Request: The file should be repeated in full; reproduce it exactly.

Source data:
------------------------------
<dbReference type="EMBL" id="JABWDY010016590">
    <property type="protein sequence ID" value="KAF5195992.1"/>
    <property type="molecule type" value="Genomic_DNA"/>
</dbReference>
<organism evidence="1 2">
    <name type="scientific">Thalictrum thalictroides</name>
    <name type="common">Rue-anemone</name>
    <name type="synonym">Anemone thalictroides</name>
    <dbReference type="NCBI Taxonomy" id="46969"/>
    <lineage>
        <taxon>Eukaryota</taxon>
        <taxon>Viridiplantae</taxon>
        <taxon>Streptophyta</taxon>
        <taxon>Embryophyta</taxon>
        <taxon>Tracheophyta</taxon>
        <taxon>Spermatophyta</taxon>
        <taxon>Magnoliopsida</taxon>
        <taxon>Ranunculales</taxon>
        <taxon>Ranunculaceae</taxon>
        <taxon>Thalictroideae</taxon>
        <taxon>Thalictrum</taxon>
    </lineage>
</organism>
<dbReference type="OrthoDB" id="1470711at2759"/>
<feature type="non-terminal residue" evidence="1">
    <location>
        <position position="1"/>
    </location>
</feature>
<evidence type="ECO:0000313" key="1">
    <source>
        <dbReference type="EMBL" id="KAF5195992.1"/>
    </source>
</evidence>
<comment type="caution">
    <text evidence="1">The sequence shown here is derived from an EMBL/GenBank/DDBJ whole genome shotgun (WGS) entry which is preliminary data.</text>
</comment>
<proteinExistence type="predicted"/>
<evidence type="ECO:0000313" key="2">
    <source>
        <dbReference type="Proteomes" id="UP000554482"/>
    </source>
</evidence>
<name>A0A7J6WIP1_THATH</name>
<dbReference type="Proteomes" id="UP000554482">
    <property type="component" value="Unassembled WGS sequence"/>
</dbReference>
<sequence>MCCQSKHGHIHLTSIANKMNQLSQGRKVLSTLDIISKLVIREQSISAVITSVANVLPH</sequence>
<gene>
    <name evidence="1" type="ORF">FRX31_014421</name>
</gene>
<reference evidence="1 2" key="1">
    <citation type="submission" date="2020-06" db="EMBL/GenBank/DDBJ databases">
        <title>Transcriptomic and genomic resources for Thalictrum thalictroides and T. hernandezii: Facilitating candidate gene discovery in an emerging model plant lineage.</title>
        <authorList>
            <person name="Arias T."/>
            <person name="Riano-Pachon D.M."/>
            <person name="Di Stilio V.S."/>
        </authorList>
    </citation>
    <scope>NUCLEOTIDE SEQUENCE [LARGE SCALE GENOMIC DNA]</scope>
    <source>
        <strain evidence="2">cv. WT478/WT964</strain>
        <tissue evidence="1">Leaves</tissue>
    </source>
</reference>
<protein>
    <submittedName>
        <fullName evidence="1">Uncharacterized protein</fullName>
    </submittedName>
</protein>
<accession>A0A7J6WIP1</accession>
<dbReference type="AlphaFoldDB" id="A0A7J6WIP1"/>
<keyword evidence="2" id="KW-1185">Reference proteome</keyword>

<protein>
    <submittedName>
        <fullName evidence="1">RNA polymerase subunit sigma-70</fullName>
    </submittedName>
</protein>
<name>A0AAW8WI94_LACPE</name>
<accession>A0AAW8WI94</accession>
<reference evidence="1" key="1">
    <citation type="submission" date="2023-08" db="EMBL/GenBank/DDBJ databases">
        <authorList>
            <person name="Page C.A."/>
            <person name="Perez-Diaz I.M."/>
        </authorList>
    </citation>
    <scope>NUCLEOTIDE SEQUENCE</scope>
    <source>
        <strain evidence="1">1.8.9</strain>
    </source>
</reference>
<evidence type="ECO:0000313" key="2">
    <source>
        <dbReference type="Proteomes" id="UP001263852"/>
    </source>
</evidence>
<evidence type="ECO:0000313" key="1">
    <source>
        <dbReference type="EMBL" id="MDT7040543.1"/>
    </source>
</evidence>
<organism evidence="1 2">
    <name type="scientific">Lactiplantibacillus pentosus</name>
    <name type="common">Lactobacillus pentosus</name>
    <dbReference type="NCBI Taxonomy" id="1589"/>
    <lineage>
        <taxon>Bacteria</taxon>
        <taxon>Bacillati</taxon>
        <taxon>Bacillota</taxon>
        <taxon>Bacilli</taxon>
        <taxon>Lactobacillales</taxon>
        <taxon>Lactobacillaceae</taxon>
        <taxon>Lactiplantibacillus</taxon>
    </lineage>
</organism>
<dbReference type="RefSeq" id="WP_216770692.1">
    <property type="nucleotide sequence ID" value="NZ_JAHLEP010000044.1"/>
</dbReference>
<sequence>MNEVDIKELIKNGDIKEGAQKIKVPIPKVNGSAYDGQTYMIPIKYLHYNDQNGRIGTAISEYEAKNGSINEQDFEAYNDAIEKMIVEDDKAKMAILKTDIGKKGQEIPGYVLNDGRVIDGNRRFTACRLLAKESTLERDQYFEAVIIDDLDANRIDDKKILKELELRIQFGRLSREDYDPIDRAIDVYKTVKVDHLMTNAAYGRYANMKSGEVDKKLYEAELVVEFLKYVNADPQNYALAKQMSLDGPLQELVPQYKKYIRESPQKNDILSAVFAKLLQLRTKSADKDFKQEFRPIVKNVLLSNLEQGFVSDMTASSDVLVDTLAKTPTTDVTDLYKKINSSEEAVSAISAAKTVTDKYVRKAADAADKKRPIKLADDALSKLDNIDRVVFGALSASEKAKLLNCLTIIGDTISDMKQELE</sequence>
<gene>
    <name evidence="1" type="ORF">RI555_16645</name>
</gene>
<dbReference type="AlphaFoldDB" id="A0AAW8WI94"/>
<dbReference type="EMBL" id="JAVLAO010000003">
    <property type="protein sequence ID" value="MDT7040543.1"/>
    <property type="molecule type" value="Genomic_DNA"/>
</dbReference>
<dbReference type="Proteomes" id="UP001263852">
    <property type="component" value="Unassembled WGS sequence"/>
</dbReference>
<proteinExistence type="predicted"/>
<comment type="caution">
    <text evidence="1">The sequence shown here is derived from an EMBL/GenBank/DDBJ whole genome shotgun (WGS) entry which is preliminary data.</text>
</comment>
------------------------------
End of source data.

<dbReference type="EMBL" id="JABWDY010016590">
    <property type="protein sequence ID" value="KAF5195992.1"/>
    <property type="molecule type" value="Genomic_DNA"/>
</dbReference>
<organism evidence="1 2">
    <name type="scientific">Thalictrum thalictroides</name>
    <name type="common">Rue-anemone</name>
    <name type="synonym">Anemone thalictroides</name>
    <dbReference type="NCBI Taxonomy" id="46969"/>
    <lineage>
        <taxon>Eukaryota</taxon>
        <taxon>Viridiplantae</taxon>
        <taxon>Streptophyta</taxon>
        <taxon>Embryophyta</taxon>
        <taxon>Tracheophyta</taxon>
        <taxon>Spermatophyta</taxon>
        <taxon>Magnoliopsida</taxon>
        <taxon>Ranunculales</taxon>
        <taxon>Ranunculaceae</taxon>
        <taxon>Thalictroideae</taxon>
        <taxon>Thalictrum</taxon>
    </lineage>
</organism>
<dbReference type="OrthoDB" id="1470711at2759"/>
<feature type="non-terminal residue" evidence="1">
    <location>
        <position position="1"/>
    </location>
</feature>
<evidence type="ECO:0000313" key="1">
    <source>
        <dbReference type="EMBL" id="KAF5195992.1"/>
    </source>
</evidence>
<comment type="caution">
    <text evidence="1">The sequence shown here is derived from an EMBL/GenBank/DDBJ whole genome shotgun (WGS) entry which is preliminary data.</text>
</comment>
<proteinExistence type="predicted"/>
<evidence type="ECO:0000313" key="2">
    <source>
        <dbReference type="Proteomes" id="UP000554482"/>
    </source>
</evidence>
<name>A0A7J6WIP1_THATH</name>
<dbReference type="Proteomes" id="UP000554482">
    <property type="component" value="Unassembled WGS sequence"/>
</dbReference>
<sequence>MCCQSKHGHIHLTSIANKMNQLSQGRKVLSTLDIISKLVIREQSISAVITSVANVLPH</sequence>
<gene>
    <name evidence="1" type="ORF">FRX31_014421</name>
</gene>
<reference evidence="1 2" key="1">
    <citation type="submission" date="2020-06" db="EMBL/GenBank/DDBJ databases">
        <title>Transcriptomic and genomic resources for Thalictrum thalictroides and T. hernandezii: Facilitating candidate gene discovery in an emerging model plant lineage.</title>
        <authorList>
            <person name="Arias T."/>
            <person name="Riano-Pachon D.M."/>
            <person name="Di Stilio V.S."/>
        </authorList>
    </citation>
    <scope>NUCLEOTIDE SEQUENCE [LARGE SCALE GENOMIC DNA]</scope>
    <source>
        <strain evidence="2">cv. WT478/WT964</strain>
        <tissue evidence="1">Leaves</tissue>
    </source>
</reference>
<protein>
    <submittedName>
        <fullName evidence="1">Uncharacterized protein</fullName>
    </submittedName>
</protein>
<accession>A0A7J6WIP1</accession>
<dbReference type="AlphaFoldDB" id="A0A7J6WIP1"/>
<keyword evidence="2" id="KW-1185">Reference proteome</keyword>

<protein>
    <submittedName>
        <fullName evidence="1">RNA polymerase subunit sigma-70</fullName>
    </submittedName>
</protein>
<name>A0AAW8WI94_LACPE</name>
<accession>A0AAW8WI94</accession>
<reference evidence="1" key="1">
    <citation type="submission" date="2023-08" db="EMBL/GenBank/DDBJ databases">
        <authorList>
            <person name="Page C.A."/>
            <person name="Perez-Diaz I.M."/>
        </authorList>
    </citation>
    <scope>NUCLEOTIDE SEQUENCE</scope>
    <source>
        <strain evidence="1">1.8.9</strain>
    </source>
</reference>
<evidence type="ECO:0000313" key="2">
    <source>
        <dbReference type="Proteomes" id="UP001263852"/>
    </source>
</evidence>
<evidence type="ECO:0000313" key="1">
    <source>
        <dbReference type="EMBL" id="MDT7040543.1"/>
    </source>
</evidence>
<organism evidence="1 2">
    <name type="scientific">Lactiplantibacillus pentosus</name>
    <name type="common">Lactobacillus pentosus</name>
    <dbReference type="NCBI Taxonomy" id="1589"/>
    <lineage>
        <taxon>Bacteria</taxon>
        <taxon>Bacillati</taxon>
        <taxon>Bacillota</taxon>
        <taxon>Bacilli</taxon>
        <taxon>Lactobacillales</taxon>
        <taxon>Lactobacillaceae</taxon>
        <taxon>Lactiplantibacillus</taxon>
    </lineage>
</organism>
<dbReference type="RefSeq" id="WP_216770692.1">
    <property type="nucleotide sequence ID" value="NZ_JAHLEP010000044.1"/>
</dbReference>
<sequence>MNEVDIKELIKNGDIKEGAQKIKVPIPKVNGSAYDGQTYMIPIKYLHYNDQNGRIGTAISEYEAKNGSINEQDFEAYNDAIEKMIVEDDKAKMAILKTDIGKKGQEIPGYVLNDGRVIDGNRRFTACRLLAKESTLERDQYFEAVIIDDLDANRIDDKKILKELELRIQFGRLSREDYDPIDRAIDVYKTVKVDHLMTNAAYGRYANMKSGEVDKKLYEAELVVEFLKYVNADPQNYALAKQMSLDGPLQELVPQYKKYIRESPQKNDILSAVFAKLLQLRTKSADKDFKQEFRPIVKNVLLSNLEQGFVSDMTASSDVLVDTLAKTPTTDVTDLYKKINSSEEAVSAISAAKTVTDKYVRKAADAADKKRPIKLADDALSKLDNIDRVVFGALSASEKAKLLNCLTIIGDTISDMKQELE</sequence>
<gene>
    <name evidence="1" type="ORF">RI555_16645</name>
</gene>
<dbReference type="AlphaFoldDB" id="A0AAW8WI94"/>
<dbReference type="EMBL" id="JAVLAO010000003">
    <property type="protein sequence ID" value="MDT7040543.1"/>
    <property type="molecule type" value="Genomic_DNA"/>
</dbReference>
<dbReference type="Proteomes" id="UP001263852">
    <property type="component" value="Unassembled WGS sequence"/>
</dbReference>
<proteinExistence type="predicted"/>
<comment type="caution">
    <text evidence="1">The sequence shown here is derived from an EMBL/GenBank/DDBJ whole genome shotgun (WGS) entry which is preliminary data.</text>
</comment>